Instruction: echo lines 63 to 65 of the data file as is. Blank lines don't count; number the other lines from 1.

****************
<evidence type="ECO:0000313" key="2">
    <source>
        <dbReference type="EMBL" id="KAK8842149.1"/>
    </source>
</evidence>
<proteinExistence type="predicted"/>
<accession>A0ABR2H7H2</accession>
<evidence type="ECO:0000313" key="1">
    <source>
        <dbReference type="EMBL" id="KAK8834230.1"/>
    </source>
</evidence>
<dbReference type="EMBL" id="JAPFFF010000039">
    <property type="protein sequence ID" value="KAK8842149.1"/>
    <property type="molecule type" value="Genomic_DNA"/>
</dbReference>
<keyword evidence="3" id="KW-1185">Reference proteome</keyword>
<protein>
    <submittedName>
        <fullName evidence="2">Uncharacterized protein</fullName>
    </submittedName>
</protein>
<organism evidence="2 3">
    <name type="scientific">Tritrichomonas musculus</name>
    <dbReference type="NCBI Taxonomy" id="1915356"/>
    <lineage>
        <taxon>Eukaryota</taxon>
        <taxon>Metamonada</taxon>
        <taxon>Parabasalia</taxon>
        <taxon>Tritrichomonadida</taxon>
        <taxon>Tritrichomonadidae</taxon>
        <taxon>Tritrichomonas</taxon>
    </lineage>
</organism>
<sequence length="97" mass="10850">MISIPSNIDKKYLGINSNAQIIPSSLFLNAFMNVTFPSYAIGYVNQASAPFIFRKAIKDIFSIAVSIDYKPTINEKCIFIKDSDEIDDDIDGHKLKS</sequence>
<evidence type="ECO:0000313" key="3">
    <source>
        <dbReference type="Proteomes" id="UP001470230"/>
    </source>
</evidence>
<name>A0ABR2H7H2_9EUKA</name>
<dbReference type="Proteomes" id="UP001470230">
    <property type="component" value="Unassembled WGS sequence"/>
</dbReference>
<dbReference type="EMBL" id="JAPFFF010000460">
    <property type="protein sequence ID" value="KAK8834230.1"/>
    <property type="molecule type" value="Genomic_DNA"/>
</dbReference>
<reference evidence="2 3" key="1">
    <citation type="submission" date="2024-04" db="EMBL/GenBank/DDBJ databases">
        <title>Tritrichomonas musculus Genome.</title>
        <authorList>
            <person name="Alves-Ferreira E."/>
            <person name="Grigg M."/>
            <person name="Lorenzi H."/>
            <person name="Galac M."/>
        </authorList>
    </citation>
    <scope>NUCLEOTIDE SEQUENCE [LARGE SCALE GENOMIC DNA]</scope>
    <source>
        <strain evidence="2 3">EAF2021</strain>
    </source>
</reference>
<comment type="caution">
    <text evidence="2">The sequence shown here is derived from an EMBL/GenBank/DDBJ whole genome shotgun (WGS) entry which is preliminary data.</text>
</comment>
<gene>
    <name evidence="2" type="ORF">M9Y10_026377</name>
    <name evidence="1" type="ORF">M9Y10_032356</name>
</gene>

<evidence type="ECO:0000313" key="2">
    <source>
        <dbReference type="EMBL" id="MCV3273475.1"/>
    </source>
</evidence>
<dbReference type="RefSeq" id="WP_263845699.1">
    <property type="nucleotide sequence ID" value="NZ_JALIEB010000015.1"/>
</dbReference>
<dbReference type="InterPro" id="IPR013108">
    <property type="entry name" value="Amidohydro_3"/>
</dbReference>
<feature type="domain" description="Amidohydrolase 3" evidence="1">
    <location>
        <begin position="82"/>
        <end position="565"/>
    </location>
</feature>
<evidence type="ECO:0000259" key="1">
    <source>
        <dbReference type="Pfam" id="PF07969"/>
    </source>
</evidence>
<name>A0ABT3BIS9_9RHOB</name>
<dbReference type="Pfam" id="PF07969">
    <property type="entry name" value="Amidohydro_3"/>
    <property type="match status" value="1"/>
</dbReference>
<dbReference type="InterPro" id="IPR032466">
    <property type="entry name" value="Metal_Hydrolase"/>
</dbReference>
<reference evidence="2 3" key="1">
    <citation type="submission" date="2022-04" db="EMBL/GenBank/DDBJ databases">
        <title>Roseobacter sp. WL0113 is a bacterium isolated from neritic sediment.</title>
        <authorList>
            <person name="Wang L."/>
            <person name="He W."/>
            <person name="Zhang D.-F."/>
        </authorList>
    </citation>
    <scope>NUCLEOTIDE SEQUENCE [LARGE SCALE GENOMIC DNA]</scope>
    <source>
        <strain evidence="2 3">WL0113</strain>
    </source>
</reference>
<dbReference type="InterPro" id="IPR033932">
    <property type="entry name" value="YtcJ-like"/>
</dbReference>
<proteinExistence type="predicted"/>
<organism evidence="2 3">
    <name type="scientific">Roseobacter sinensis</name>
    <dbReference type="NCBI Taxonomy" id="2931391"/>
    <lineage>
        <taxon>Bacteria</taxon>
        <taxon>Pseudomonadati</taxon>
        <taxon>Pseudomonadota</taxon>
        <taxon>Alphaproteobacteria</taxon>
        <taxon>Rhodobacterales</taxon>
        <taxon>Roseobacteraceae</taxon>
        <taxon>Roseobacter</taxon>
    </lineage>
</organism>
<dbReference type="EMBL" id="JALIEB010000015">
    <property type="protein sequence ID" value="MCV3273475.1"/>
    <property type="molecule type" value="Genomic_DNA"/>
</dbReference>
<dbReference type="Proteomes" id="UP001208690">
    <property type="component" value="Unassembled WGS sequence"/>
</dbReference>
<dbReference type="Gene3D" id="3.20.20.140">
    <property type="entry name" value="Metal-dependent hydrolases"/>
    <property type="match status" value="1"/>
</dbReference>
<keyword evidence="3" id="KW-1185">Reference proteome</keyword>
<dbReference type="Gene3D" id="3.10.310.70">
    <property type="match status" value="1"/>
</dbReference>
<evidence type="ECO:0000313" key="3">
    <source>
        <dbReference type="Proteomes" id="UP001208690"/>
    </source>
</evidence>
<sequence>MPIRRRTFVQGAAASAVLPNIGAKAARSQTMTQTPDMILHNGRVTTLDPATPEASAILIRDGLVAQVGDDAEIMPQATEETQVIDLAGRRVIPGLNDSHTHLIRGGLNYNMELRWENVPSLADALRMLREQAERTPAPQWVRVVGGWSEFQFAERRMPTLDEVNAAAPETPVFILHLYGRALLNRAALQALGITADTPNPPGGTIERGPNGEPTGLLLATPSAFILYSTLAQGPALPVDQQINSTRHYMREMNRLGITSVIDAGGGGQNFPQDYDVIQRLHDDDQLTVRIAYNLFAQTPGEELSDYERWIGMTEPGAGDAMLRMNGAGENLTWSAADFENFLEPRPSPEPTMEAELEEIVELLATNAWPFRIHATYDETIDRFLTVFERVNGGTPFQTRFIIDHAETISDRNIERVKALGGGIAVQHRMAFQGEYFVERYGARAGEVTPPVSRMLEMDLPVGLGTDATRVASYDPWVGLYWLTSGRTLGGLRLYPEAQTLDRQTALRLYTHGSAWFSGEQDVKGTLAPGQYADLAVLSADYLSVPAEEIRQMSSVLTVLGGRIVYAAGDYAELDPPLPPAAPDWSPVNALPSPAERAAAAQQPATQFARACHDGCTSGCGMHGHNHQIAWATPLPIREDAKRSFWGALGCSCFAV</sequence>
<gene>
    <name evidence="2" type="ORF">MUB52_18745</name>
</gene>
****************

</reference>
<comment type="caution">
    <text evidence="2">The sequence shown here is derived from an EMBL/GenBank/DDBJ whole genome shotgun (WGS) entry which is preliminary data.</text>